Tomorrow we were supposed to fly to Japan for a week of vacation in Tokyo and Kyoto.
As always, Lamia had enticed me with nice photos from the web where all the wonders of Kyoto are showcased in a way that make me hunger to go there and take these photos myself. She also did all the trip planning, virtually all of the hotel booking, had already packed Oskar’s suitcase and most of ours and had single-handedly readied the family for a great vacation.
But Oskar started to have fever yesterday: 38.6ºC. Hm, that’s not good. And when things like these happen, I’d rather err on the safe side and not go somewhere. Just the image of us sitting on a 7 hour flight to a strange country with a feverous and miserable kid is not what I consider a good idea.
We still had the hope that the fever could be fixed quickly with some paracetamol and we started to dance around the question at what temperature we would feel okay to fly.
In the morning I was at my medical check-up and while I was there I received temperature updates from Tess. At 9:11 am she texted his temperature was at 38.7ºC. At 11:29 am the fever already hit 39.1ºC. As always when he has fever, Oskar was doing actually quite okay. Maybe a little cranky, but he typically is playing and still rather active even with high fever.
But I admit I did not see us fly the next day with the temperature being more than 39ºC before noon time today.
Over lunch Lamia left the office and went home to look after Oskar and take him to the doctor. I still had a few meetings later in the day after my medical that I could not easily skip. In the end, Lamia and Tess spent quite some at the doctor’s, had his blood work checked (all good) and gotten the statement of the doctor that Oskar would be okay to fly because his ears were okay and everything indicated that his fever was only viral:
Doctor: … and if he still has fever on Monday, take him to a doctor. They have good doctors in Japan.
Frankly, as true as this might be, stuff like this pisses me off: no proper assessment but casual advice of someone who won’t be there if shit hits the fan. I have little interest to spend a day at a doctor in Japan, to be honest, and I’d rather get a run down of most likely child diseases that play a role here so I can better judge whether this is a problem or not. The single suggestion we got was Roseola – again (I thought we had passed that one, but apparently one might contract it more than once).
Then Oskar’s temperature hit 39.6ºC in the late afternoon. This was the moment where Lamia concluded we better not fly anymore tomorrow. And while I agreed, it broke my heart. She was so disappointed and sad. She had spent so much time to get us to Japan and now we were delaying everything just hours before the flight leaves. I hate it when my wife is disappointed and sad.
Back home, we discussed our next steps.
I had already contacted our hotel for the first night in Tokyo and managed to cancel the room without a fee (very professional place and a recommendation if you want to stay close to Tokyo station: Hotel Ryumeikan).
In theory, the Westin in Kyoto had a cancellation period that we had already breached (longer than 24 hours which is rather unusual). But the most pressing item was of course our flight with Delta.
Exceptionally, that one we had not booked directly via Delta, as we normally would, but via Expedia who can handle a toddler traveling without own seat directly when booking on their website. To book this via Delta we would have had to call because their website does not allow toddlers to be booked as accompanied travelers without own seat. This seems stupid and very inconvenient to say the least. Understandably, the Delta offices in Singapore are only open on weekdays during regular working hours. We typically book flights late at night or on a weekend, because during the day we are too busy in the office. So when we booked the tickets we decided to go via Expedia.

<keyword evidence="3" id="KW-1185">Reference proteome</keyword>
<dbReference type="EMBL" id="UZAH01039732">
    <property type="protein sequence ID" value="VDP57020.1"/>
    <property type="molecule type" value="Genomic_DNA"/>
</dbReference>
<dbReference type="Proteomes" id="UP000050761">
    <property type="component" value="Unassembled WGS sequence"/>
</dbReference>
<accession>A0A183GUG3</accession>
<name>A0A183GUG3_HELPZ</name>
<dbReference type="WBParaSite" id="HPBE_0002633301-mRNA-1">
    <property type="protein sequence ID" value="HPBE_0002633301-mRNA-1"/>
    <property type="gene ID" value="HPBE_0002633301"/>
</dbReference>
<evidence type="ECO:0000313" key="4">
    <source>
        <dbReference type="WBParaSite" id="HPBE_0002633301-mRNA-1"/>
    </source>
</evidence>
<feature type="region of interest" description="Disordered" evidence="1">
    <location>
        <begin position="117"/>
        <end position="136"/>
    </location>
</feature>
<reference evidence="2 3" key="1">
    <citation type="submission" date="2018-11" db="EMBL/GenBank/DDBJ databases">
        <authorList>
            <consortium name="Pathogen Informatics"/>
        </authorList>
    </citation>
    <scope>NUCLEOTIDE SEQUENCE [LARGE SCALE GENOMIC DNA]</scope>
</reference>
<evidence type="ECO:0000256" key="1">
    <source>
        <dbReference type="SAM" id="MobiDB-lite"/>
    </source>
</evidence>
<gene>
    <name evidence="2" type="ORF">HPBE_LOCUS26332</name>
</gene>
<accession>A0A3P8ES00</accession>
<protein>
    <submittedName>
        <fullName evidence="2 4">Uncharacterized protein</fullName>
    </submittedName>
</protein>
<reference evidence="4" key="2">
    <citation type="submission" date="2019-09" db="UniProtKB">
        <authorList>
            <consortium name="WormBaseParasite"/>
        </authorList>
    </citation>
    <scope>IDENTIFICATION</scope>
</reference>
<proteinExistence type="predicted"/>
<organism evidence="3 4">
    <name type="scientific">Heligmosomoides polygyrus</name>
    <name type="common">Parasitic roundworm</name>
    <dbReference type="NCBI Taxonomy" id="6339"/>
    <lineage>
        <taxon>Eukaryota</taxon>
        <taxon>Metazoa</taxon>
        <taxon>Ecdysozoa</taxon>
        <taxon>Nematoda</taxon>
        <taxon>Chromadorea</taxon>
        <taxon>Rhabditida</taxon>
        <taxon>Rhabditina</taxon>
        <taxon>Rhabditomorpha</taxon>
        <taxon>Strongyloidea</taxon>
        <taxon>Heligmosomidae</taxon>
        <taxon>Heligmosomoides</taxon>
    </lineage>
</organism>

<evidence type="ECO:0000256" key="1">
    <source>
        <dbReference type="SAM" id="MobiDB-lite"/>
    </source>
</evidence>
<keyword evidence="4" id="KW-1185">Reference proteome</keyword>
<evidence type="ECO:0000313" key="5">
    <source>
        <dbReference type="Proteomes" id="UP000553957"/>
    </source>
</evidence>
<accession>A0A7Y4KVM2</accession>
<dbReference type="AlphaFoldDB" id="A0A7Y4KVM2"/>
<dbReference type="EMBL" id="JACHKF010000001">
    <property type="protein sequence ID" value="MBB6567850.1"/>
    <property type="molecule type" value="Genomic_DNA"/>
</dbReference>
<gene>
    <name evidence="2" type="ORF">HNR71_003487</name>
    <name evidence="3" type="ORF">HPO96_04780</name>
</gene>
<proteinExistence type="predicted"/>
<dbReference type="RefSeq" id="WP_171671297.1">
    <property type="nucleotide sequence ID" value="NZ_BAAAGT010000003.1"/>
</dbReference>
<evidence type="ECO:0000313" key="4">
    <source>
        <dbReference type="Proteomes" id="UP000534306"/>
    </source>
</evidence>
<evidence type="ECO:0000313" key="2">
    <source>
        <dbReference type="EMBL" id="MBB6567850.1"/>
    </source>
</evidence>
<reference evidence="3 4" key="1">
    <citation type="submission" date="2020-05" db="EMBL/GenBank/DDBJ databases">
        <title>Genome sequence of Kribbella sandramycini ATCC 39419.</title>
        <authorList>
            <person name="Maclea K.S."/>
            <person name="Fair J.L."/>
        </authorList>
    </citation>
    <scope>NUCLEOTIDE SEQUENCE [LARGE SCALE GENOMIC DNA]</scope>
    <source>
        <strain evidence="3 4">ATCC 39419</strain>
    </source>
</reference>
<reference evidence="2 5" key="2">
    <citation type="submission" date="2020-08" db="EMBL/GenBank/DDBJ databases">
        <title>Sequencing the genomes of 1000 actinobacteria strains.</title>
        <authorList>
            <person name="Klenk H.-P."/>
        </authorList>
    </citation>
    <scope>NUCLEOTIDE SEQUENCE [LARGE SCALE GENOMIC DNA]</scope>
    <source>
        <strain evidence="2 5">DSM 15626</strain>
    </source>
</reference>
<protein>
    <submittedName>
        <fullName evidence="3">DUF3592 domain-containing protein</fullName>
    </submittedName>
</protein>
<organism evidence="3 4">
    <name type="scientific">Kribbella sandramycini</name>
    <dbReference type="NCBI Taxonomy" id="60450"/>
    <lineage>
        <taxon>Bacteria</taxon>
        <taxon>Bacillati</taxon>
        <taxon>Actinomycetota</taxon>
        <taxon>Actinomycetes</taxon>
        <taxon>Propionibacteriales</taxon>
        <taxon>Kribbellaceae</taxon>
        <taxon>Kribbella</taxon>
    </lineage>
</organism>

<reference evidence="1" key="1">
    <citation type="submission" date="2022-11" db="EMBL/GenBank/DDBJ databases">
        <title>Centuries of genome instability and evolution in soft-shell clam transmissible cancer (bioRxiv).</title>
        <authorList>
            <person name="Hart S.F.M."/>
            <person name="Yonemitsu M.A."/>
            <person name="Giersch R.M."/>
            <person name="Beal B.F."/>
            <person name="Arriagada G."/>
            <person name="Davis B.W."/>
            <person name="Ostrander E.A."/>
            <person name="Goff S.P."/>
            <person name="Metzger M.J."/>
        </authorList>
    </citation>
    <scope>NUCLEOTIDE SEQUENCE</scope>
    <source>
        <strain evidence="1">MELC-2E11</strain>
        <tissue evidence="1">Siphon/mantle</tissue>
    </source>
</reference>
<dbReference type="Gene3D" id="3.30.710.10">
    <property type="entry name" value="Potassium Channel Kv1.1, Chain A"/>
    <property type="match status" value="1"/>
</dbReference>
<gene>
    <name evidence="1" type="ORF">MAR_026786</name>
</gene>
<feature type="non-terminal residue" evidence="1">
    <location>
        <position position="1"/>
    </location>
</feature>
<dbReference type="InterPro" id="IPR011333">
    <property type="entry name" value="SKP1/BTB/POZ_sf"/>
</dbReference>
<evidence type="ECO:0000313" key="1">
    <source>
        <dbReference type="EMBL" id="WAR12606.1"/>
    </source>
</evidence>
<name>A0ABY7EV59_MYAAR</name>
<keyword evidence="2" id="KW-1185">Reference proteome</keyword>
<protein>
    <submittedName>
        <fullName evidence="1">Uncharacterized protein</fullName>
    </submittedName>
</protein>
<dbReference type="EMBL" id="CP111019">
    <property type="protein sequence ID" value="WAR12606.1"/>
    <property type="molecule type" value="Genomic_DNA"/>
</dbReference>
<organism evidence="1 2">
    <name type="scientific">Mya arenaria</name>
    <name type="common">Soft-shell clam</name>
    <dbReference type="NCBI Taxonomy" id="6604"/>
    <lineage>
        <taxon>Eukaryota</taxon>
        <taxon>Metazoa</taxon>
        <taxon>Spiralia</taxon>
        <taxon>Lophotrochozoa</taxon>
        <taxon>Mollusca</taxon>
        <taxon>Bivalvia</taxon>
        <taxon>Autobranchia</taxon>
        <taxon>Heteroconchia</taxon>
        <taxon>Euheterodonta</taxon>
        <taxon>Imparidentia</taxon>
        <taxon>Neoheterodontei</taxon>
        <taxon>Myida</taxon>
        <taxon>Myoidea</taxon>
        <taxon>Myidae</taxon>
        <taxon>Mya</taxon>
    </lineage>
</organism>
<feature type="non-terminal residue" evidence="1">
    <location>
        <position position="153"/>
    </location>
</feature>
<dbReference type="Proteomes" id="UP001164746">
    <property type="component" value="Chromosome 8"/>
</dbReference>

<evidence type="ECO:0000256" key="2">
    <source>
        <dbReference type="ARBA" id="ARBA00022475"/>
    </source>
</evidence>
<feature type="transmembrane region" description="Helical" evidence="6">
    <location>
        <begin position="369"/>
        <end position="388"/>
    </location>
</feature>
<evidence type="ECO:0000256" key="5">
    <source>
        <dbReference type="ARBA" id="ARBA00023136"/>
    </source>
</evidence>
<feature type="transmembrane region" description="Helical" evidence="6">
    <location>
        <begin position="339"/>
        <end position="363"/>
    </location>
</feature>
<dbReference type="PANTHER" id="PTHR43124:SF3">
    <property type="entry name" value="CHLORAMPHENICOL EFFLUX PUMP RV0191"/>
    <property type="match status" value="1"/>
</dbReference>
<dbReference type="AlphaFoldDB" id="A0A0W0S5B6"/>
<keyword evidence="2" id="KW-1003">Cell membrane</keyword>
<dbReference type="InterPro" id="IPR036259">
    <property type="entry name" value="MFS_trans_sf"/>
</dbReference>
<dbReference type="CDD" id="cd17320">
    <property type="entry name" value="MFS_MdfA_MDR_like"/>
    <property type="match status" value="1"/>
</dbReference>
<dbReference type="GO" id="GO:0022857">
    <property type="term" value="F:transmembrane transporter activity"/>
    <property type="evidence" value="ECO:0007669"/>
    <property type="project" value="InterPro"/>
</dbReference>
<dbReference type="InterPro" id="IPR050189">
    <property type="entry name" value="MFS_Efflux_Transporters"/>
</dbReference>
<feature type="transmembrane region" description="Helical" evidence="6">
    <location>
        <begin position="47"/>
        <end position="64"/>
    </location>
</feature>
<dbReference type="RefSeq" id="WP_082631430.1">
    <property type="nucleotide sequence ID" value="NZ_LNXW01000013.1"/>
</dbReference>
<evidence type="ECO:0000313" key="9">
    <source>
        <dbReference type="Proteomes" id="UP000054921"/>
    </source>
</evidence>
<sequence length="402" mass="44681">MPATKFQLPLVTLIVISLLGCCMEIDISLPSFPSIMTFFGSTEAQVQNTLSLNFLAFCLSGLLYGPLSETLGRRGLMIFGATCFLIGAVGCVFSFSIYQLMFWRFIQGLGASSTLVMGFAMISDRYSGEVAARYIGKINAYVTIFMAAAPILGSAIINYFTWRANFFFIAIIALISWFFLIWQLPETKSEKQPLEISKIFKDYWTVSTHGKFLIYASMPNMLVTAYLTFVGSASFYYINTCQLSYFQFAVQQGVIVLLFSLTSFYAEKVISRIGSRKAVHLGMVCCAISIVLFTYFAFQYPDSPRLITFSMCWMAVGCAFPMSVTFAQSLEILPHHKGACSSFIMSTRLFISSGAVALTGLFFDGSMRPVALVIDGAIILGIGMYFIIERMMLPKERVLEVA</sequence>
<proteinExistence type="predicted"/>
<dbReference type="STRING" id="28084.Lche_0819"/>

Turns out that was a bad idea, however.
Now that we wanted to cancel tomorrow’s flight and postpone it by a month, Expedia was incapable or unwilling to do this at the rate that we expected (i.e. a 150 SGD penalty). And the longer Lamia was on the phone with customer service, the more “new” restrictions seemed to pop up. In the end we were only allowed to change the flight within the next two weeks (not an option work wise). The whole thing became so ridiculous that we ended up very frustrated and instructed Expedia not to change anything.
2 hours on the phone and the result was empty hands and a very upset wife.
We started to count our losses: the flights plus other cost like the Japan Railway Pass were quickly adding up to ~2000 SGD. That’s a lot of money to just flush down the toilet. I’m okay to lose that kind of money for the peace of mind of not putting Oskar through a potential ordeal – including ourselves if the disease gets much worse in Japan.
But as I’ve mentioned, the other truth is that apart from the fever he seemed to be fine. And if we did not go to Japan now, we likely would not book new tickets anytime soon. And with another baby on the way, the window to actually go on a trip to Japan closed rapidly. Which in fact means we likely would not go in years if we didn’t go now.
Long story short: it was close to 10 pm when we made a crash decision to stick to the original plan and take the flight. Which of course also meant getting up at 3:45 am tomorrow.
Now we still had packing to do (both for us and Oskar) and we still had to book a new hotel for that first night in Tokyo, because the hotel that I had canceled earlier had already resold the room.
Gee – what a drama!
But looks like we’re going to Japan after all…